Intermittent Fasting – what is it, and can it really be healthy?
Jennifer Aniston, Miranda Kerr and Beyonce swear by the 5:2 diet.
The concept of fasting really took off with the launch of The Fast Diet co-authored by Dr Michael Mosley. The ‘5:2’ involves consuming only 500 calories (600 for men) twice a week and eating what you want the rest of the time. In a sense, this is mimicking the way our ancestors ate – feast or famine. Studies show that by fasting, followers can expect to lose about 6kg in 6 months and experience reductions in their risk of developing a disease.
So how does it work?
Intermittent fasting increases the fat-busting hormone glucagon, leading to positive changes in body composition. ‘It doesn’t have to feel like a diet,’ says Elly Curshen – aka Elly Pear – in a recent interview with InStyle . ‘I’ve gone from a size 14 to a 10 and feel better than I have done in years.’ However, it’s important to space out your fast days – you might choose to say, Monday and Wednesday, to keep your metabolism on its toes.
Recent studies show that consistent caloric restriction, over long periods of time, can backfire.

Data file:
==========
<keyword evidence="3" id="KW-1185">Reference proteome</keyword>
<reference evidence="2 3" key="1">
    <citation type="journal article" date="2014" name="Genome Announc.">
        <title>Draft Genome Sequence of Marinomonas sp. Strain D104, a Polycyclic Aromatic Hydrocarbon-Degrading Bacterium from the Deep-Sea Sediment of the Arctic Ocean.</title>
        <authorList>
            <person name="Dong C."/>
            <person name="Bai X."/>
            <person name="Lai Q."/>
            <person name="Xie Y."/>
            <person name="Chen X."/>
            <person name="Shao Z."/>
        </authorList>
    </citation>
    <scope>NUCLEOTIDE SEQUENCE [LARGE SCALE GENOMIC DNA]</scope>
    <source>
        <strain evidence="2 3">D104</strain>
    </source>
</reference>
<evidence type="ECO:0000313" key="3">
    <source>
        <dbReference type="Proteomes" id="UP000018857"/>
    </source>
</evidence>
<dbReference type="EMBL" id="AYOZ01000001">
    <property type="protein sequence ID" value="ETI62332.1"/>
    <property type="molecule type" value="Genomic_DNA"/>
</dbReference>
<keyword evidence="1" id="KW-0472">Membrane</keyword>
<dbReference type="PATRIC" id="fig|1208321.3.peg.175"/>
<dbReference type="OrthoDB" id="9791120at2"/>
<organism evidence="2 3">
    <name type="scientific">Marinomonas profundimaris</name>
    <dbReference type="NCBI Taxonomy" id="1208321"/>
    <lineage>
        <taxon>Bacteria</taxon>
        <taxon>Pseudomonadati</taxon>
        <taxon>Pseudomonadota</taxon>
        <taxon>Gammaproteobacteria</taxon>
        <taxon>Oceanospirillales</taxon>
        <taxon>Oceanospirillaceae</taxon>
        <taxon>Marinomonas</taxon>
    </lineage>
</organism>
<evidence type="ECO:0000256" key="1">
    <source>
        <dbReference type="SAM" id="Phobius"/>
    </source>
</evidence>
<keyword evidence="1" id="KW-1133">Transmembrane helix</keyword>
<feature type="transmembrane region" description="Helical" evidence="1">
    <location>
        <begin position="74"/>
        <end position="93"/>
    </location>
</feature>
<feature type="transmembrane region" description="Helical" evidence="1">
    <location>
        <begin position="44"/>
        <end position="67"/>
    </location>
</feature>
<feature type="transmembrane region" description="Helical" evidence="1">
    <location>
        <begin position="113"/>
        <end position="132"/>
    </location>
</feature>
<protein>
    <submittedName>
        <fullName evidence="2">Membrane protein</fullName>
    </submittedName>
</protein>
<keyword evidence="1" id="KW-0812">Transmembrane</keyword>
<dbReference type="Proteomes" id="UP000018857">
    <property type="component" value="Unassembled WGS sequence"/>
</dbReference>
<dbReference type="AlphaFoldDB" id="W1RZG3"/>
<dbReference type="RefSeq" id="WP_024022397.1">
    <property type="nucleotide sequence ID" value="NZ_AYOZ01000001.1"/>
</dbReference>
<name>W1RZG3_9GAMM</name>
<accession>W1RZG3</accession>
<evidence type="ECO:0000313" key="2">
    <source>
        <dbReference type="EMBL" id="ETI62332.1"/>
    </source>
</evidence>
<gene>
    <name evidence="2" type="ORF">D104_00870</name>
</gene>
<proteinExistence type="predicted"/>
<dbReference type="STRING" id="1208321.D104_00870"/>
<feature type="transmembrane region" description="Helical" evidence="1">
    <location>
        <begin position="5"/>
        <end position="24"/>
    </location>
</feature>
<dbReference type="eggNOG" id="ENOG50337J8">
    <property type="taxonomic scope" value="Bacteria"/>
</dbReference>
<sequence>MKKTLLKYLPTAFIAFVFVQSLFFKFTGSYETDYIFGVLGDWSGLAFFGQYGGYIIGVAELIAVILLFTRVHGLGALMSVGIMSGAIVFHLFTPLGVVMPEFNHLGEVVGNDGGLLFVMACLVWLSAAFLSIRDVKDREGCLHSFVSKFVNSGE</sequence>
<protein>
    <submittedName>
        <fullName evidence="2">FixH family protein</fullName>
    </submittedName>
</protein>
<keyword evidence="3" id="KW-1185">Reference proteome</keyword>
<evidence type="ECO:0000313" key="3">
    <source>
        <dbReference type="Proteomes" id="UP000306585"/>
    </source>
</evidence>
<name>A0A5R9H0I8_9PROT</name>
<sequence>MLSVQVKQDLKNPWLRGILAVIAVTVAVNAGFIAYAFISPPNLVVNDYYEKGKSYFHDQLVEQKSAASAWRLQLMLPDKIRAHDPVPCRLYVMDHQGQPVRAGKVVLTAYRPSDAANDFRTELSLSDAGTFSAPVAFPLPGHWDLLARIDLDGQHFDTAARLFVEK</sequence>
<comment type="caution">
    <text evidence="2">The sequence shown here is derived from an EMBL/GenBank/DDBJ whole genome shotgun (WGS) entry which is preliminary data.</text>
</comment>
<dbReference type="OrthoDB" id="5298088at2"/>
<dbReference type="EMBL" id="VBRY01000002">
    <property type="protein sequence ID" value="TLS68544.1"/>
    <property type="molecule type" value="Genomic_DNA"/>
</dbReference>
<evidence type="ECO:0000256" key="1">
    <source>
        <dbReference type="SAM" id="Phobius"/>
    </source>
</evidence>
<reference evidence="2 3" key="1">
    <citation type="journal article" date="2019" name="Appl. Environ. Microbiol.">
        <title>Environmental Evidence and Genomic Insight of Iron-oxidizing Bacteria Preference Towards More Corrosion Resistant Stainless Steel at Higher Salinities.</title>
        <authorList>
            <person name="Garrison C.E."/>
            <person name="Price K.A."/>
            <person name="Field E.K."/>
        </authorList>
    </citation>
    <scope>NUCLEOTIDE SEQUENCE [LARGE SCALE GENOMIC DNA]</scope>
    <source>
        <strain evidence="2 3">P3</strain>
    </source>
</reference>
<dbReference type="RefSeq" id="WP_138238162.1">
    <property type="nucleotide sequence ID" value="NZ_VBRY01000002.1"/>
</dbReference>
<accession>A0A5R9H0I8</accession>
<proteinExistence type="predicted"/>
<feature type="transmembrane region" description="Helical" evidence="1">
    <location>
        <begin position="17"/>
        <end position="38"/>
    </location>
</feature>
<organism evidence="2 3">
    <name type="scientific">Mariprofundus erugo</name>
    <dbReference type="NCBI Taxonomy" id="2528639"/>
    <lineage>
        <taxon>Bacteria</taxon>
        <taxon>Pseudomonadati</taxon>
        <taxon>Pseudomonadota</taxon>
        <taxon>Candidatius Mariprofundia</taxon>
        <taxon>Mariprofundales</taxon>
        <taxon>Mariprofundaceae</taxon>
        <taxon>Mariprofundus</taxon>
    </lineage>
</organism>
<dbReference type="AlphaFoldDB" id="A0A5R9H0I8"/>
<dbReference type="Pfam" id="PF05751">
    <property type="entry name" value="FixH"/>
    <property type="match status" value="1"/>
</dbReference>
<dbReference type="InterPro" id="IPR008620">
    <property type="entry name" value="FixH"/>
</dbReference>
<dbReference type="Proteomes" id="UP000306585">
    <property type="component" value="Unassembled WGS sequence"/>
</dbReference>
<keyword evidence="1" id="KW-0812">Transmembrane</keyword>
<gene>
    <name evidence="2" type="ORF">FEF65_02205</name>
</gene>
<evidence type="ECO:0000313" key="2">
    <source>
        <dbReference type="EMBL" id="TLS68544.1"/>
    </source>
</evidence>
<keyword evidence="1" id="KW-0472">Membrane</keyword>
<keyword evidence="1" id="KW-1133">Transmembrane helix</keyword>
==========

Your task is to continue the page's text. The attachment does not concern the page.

This was clearly shown in a shocking expose in the New York Times . A study of the 2009 participants of The Biggest Loser revealed that almost all of the show’s contestants regained the weight they lost. The reason? When the body enters an extended state of famine, it can affect metabolism long-term. If you feel fasting is not for you can always try adding more ‘Sirtfoods’ to your diet – these include cacao, kale, buckwheat, celery, walnuts and strawberries. These foods are said to switch on the same ‘slimming genes’ activated by fasting.
For those who love living by 5:2 (you don’t have to look far for glowing testimonials) try these Honestly Healthy recipes; low in calories and rich in green alkaline goodness to keep you nourished on your fast days:
Alkalizing Green Soup – 254 calories
Protein Packed Mexican Scrambled Eggs – 235 calories (use only one quarter rather than half the avocado)